Kite Phar­ma hits its Q1 dead­line on fil­ing a BLA for its pi­o­neer­ing CAR-T, posts im­proved da­ta

Kite CEO Arie Bellde­grun

With the clock tick­ing down the fi­nal hours of Q1, Kite Phar­ma­ceu­ti­cals $KITE has kept its pledge to file an ap­pli­ca­tion for its pi­o­neer­ing CAR-T ther­a­py in the first quar­ter. The move puts Kite one step be­hind No­var­tis $NVS, which two days ago an­nounced that it had the FDA’s com­mit­ment for a speedy re­view of its own CAR-T.

The ques­tion now is whether the FDA will give the Kite’s ap­pli­ca­tion a pri­or­i­ty re­view as well, per­haps lin­ing up back-to-back ad­vi­so­ry com­mit­tee meet­ings to ex­am­ine the pros and cons of this new wave of can­cer ther­a­py.

Kite filed the BLA for axi­cab­ta­gene ciloleu­cel (KTE-C19, des­ig­nat­ed as a break­through ther­a­py by the FDA) as a treat­ment for pa­tients with re­lapsed or re­frac­to­ry ag­gres­sive non-Hodgkin lym­phoma who are in­el­i­gi­ble for au­tol­o­gous stem cell trans­plant.

Kite was held up a few months by the need to com­plete 6-month da­ta on axi­cab­ta­gene ciloleu­cel, a goal it ac­com­plished a month ago.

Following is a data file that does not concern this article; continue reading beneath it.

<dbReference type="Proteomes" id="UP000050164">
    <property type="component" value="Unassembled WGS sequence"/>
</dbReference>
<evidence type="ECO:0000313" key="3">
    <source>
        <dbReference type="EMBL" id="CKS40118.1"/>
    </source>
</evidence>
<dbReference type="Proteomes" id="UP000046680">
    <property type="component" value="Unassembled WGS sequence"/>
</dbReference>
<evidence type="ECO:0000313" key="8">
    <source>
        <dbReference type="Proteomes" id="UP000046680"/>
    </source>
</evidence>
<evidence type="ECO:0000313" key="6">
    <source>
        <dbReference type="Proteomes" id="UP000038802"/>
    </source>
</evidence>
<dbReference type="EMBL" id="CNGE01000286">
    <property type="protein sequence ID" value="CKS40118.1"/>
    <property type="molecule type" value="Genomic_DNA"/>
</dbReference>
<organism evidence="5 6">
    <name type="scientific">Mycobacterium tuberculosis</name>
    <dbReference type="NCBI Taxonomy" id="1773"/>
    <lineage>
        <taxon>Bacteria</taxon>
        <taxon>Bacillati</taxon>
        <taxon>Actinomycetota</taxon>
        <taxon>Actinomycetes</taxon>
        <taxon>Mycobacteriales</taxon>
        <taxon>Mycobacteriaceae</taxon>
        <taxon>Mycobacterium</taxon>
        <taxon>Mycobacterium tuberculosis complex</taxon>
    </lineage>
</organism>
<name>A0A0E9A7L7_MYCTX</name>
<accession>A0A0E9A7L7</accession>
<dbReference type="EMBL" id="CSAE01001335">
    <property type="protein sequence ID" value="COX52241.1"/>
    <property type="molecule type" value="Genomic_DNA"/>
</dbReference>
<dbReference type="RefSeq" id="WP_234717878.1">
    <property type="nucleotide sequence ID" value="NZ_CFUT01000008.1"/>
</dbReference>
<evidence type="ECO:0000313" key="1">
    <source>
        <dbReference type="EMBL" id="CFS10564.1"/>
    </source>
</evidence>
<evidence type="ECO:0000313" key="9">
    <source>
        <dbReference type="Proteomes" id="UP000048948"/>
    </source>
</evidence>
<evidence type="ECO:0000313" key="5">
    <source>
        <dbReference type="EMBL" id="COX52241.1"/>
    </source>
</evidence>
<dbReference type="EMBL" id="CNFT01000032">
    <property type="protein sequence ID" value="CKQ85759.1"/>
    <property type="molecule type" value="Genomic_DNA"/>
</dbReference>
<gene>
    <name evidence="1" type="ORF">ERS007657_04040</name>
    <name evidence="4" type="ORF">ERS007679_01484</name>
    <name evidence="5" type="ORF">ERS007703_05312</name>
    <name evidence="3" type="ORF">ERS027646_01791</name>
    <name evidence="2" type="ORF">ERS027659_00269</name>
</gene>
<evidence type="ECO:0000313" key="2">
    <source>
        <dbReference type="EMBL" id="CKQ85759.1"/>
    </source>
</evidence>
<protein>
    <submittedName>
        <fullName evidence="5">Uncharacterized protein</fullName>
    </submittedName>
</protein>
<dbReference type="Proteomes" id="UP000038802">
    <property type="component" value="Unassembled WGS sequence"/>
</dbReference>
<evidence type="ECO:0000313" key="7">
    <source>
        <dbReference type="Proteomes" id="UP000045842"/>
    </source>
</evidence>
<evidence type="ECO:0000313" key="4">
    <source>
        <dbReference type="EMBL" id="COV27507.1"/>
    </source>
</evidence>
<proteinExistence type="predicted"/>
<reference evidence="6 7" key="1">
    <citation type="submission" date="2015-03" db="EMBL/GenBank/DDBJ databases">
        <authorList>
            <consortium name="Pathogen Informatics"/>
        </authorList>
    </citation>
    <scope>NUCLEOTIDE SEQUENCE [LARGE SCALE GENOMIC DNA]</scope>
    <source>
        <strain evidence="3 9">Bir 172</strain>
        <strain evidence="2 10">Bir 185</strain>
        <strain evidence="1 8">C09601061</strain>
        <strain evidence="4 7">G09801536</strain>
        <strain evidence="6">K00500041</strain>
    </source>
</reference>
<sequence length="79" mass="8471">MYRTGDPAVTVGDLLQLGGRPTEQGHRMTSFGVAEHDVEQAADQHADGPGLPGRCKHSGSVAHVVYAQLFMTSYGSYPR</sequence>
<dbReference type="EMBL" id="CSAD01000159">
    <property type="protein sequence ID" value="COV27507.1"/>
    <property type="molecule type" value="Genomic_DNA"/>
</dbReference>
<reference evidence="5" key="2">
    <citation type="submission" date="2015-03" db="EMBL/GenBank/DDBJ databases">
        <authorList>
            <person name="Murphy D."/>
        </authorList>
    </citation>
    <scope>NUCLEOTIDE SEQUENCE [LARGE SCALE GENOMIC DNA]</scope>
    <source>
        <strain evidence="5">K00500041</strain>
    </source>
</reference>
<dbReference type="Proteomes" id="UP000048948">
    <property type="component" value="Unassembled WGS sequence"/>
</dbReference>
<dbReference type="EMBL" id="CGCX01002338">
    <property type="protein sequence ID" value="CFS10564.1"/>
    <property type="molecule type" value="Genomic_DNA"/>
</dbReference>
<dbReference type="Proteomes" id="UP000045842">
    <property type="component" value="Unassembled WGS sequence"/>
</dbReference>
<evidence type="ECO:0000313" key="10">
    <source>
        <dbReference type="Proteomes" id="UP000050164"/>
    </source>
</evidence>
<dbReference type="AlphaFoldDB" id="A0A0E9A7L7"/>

At six months, the ORR in dif­fuse large B-cell lym­phoma (DL­B­CL) hit 36%, down on­ly three points from month three. The CR rate was 31%, down two points. Big­ger drops were al­so record­ed for pri­ma­ry me­di­asti­nal B-cell lym­phoma (PM­B­CL) and trans­formed fol­lic­u­lar lym­phoma (TFL) en­rolled in Co­hort 2, but the six-month num­bers post­ed were all clear­ly sta­tis­ti­cal­ly sig­nif­i­cant, which helped qui­et some dogged crit­i­cism of the drug’s abil­i­ty to pro­vide a durable re­sponse.

On Fri­day, Kite al­so up­dat­ed its da­ta at AACR in an oral ple­nary pre­sen­ta­tion. And the num­bers had im­proved with more pa­tients to re­port on:

The ORR in the mITT analy­sis set of 101 pts was 82% (CR 54%, PR 28%), and was con­sis­tent across key co­vari­ates in­clud­ing dis­ease sub­type, re­frac­to­ry sta­tus, stage, and IPI score. At a me­di­an fol­low up of 8.7 m, 44% of pts were in re­sponse and 39% were in CR.

That’s up from 41% and 36% re­port­ed in Feb­ru­ary.

Kite — led by CEO Arie Bellde­grun — and No­var­tis are rac­ing to be right at the fore­front of in­tro­duc­ing per­son­al­ized cell ther­a­pies that reengi­neer pa­tients’ im­mune cells to tar­get can­cer. And it’s of­fered some sig­nif­i­cant re­spons­es for a num­ber of pa­tients with ad­vanced cas­es of blood can­cer.